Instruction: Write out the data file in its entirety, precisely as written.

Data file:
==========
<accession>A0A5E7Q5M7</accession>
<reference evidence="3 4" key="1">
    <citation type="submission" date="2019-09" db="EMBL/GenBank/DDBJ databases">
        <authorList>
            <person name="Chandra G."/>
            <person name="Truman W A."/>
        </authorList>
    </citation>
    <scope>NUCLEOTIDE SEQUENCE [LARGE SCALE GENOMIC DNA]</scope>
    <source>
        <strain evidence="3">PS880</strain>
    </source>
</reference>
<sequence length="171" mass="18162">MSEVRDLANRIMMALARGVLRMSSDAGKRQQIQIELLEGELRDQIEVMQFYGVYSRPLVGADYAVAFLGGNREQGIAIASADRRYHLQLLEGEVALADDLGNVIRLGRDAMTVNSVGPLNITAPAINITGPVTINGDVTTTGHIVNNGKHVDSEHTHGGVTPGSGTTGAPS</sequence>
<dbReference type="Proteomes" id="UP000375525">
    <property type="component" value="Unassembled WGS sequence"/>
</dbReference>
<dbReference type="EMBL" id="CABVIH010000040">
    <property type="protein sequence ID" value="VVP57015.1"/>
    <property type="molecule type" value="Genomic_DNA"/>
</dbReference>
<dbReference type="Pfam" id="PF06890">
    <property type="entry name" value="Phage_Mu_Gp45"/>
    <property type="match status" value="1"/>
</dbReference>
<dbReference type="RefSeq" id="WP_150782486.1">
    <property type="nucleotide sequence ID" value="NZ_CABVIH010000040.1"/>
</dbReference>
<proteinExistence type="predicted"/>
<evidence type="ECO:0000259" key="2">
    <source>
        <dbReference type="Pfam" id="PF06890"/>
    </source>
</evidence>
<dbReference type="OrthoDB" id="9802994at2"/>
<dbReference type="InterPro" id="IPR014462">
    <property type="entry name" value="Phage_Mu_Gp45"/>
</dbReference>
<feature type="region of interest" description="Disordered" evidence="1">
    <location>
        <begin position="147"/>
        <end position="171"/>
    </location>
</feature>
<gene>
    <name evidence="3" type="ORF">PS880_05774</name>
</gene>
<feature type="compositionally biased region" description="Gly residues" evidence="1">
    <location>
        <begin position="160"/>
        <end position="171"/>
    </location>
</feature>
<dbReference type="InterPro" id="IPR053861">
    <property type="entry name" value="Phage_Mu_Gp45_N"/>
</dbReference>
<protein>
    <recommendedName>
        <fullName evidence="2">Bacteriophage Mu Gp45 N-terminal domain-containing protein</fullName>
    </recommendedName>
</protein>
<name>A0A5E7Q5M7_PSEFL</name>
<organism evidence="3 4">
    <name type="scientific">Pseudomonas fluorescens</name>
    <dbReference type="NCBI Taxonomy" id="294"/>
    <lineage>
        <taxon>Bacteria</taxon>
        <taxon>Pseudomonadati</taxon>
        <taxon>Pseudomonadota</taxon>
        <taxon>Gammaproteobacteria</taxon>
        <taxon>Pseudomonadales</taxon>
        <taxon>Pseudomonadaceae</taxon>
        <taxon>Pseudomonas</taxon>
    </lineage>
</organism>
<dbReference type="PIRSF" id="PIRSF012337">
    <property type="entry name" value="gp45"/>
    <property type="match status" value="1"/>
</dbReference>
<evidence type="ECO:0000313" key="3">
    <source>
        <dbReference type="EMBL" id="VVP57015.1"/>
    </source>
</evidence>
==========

<accession>A0A5E7Q5M7</accession>
<reference evidence="3 4" key="1">
    <citation type="submission" date="2019-09" db="EMBL/GenBank/DDBJ databases">
        <authorList>
            <person name="Chandra G."/>
            <person name="Truman W A."/>
        </authorList>
    </citation>
    <scope>NUCLEOTIDE SEQUENCE [LARGE SCALE GENOMIC DNA]</scope>
    <source>
        <strain evidence="3">PS880</strain>
    </source>
</reference>
<sequence length="171" mass="18162">MSEVRDLANRIMMALARGVLRMSSDAGKRQQIQIELLEGELRDQIEVMQFYGVYSRPLVGADYAVAFLGGNREQGIAIASADRRYHLQLLEGEVALADDLGNVIRLGRDAMTVNSVGPLNITAPAINITGPVTINGDVTTTGHIVNNGKHVDSEHTHGGVTPGSGTTGAPS</sequence>
<dbReference type="Proteomes" id="UP000375525">
    <property type="component" value="Unassembled WGS sequence"/>
</dbReference>
<dbReference type="EMBL" id="CABVIH010000040">
    <property type="protein sequence ID" value="VVP57015.1"/>
    <property type="molecule type" value="Genomic_DNA"/>
</dbReference>
<dbReference type="Pfam" id="PF06890">
    <property type="entry name" value="Phage_Mu_Gp45"/>
    <property type="match status" value="1"/>
</dbReference>
<dbReference type="RefSeq" id="WP_150782486.1">
    <property type="nucleotide sequence ID" value="NZ_CABVIH010000040.1"/>
</dbReference>
<proteinExistence type="predicted"/>
<evidence type="ECO:0000259" key="2">
    <source>
        <dbReference type="Pfam" id="PF06890"/>
    </source>
</evidence>
<dbReference type="OrthoDB" id="9802994at2"/>
<dbReference type="InterPro" id="IPR014462">
    <property type="entry name" value="Phage_Mu_Gp45"/>
</dbReference>
<feature type="region of interest" description="Disordered" evidence="1">
    <location>
        <begin position="147"/>
        <end position="171"/>
    </location>
</feature>
<gene>
    <name evidence="3" type="ORF">PS880_05774</name>
</gene>
<feature type="compositionally biased region" description="Gly residues" evidence="1">
    <location>
        <begin position="160"/>
        <end position="171"/>
    </location>
</feature>
<dbReference type="InterPro" id="IPR053861">
    <property type="entry name" value="Phage_Mu_Gp45_N"/>
</dbReference>
<protein>
    <recommendedName>
        <fullName evidence="2">Bacteriophage Mu Gp45 N-terminal domain-containing protein</fullName>
    </recommendedName>
</protein>
<name>A0A5E7Q5M7_PSEFL</name>
<organism evidence="3 4">
    <name type="scientific">Pseudomonas fluorescens</name>
    <dbReference type="NCBI Taxonomy" id="294"/>
    <lineage>
        <taxon>Bacteria</taxon>
        <taxon>Pseudomonadati</taxon>
        <taxon>Pseudomonadota</taxon>
        <taxon>Gammaproteobacteria</taxon>
        <taxon>Pseudomonadales</taxon>
        <taxon>Pseudomonadaceae</taxon>
        <taxon>Pseudomonas</taxon>
    </lineage>
</organism>
<dbReference type="PIRSF" id="PIRSF012337">
    <property type="entry name" value="gp45"/>
    <property type="match status" value="1"/>
</dbReference>
<evidence type="ECO:0000313" key="3">
    <source>
        <dbReference type="EMBL" id="VVP57015.1"/>
    </source>
</evidence>